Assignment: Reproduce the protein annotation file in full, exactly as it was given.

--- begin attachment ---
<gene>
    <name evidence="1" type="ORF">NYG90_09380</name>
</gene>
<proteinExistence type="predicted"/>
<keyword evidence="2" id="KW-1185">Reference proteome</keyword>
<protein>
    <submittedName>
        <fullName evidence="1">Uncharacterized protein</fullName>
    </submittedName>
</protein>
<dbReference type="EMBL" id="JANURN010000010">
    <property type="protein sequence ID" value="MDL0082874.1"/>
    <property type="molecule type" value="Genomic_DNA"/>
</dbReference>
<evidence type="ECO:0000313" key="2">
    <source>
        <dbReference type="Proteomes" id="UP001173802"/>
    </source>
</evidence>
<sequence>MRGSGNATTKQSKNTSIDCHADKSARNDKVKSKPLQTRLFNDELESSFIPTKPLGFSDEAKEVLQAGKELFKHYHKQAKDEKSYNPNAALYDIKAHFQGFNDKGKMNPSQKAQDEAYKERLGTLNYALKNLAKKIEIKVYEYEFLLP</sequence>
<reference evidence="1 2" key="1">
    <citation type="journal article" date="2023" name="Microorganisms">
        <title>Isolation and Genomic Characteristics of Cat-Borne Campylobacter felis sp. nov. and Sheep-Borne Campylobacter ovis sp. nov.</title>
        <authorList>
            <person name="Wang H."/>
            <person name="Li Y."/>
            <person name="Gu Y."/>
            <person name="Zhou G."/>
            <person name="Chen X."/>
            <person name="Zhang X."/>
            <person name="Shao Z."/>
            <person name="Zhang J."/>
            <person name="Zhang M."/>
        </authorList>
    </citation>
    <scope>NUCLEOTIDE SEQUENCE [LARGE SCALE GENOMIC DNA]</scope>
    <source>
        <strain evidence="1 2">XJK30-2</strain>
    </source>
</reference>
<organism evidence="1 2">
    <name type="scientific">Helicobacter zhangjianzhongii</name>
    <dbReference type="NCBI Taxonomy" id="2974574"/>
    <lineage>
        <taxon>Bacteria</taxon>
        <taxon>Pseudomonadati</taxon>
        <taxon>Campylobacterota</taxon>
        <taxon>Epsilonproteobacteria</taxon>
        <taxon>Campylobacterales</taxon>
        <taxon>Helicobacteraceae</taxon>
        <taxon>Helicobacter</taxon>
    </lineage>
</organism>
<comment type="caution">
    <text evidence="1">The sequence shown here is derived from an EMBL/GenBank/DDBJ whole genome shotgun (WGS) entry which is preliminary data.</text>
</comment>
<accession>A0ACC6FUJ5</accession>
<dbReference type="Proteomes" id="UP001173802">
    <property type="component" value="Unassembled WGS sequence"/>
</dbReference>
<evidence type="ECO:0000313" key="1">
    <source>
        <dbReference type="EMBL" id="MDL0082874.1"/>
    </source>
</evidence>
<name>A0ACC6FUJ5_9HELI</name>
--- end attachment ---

<gene>
    <name evidence="1" type="ORF">NYG90_09380</name>
</gene>
<proteinExistence type="predicted"/>
<keyword evidence="2" id="KW-1185">Reference proteome</keyword>
<protein>
    <submittedName>
        <fullName evidence="1">Uncharacterized protein</fullName>
    </submittedName>
</protein>
<dbReference type="EMBL" id="JANURN010000010">
    <property type="protein sequence ID" value="MDL0082874.1"/>
    <property type="molecule type" value="Genomic_DNA"/>
</dbReference>
<evidence type="ECO:0000313" key="2">
    <source>
        <dbReference type="Proteomes" id="UP001173802"/>
    </source>
</evidence>
<sequence>MRGSGNATTKQSKNTSIDCHADKSARNDKVKSKPLQTRLFNDELESSFIPTKPLGFSDEAKEVLQAGKELFKHYHKQAKDEKSYNPNAALYDIKAHFQGFNDKGKMNPSQKAQDEAYKERLGTLNYALKNLAKKIEIKVYEYEFLLP</sequence>
<reference evidence="1 2" key="1">
    <citation type="journal article" date="2023" name="Microorganisms">
        <title>Isolation and Genomic Characteristics of Cat-Borne Campylobacter felis sp. nov. and Sheep-Borne Campylobacter ovis sp. nov.</title>
        <authorList>
            <person name="Wang H."/>
            <person name="Li Y."/>
            <person name="Gu Y."/>
            <person name="Zhou G."/>
            <person name="Chen X."/>
            <person name="Zhang X."/>
            <person name="Shao Z."/>
            <person name="Zhang J."/>
            <person name="Zhang M."/>
        </authorList>
    </citation>
    <scope>NUCLEOTIDE SEQUENCE [LARGE SCALE GENOMIC DNA]</scope>
    <source>
        <strain evidence="1 2">XJK30-2</strain>
    </source>
</reference>
<organism evidence="1 2">
    <name type="scientific">Helicobacter zhangjianzhongii</name>
    <dbReference type="NCBI Taxonomy" id="2974574"/>
    <lineage>
        <taxon>Bacteria</taxon>
        <taxon>Pseudomonadati</taxon>
        <taxon>Campylobacterota</taxon>
        <taxon>Epsilonproteobacteria</taxon>
        <taxon>Campylobacterales</taxon>
        <taxon>Helicobacteraceae</taxon>
        <taxon>Helicobacter</taxon>
    </lineage>
</organism>
<comment type="caution">
    <text evidence="1">The sequence shown here is derived from an EMBL/GenBank/DDBJ whole genome shotgun (WGS) entry which is preliminary data.</text>
</comment>
<accession>A0ACC6FUJ5</accession>
<dbReference type="Proteomes" id="UP001173802">
    <property type="component" value="Unassembled WGS sequence"/>
</dbReference>
<evidence type="ECO:0000313" key="1">
    <source>
        <dbReference type="EMBL" id="MDL0082874.1"/>
    </source>
</evidence>
<name>A0ACC6FUJ5_9HELI</name>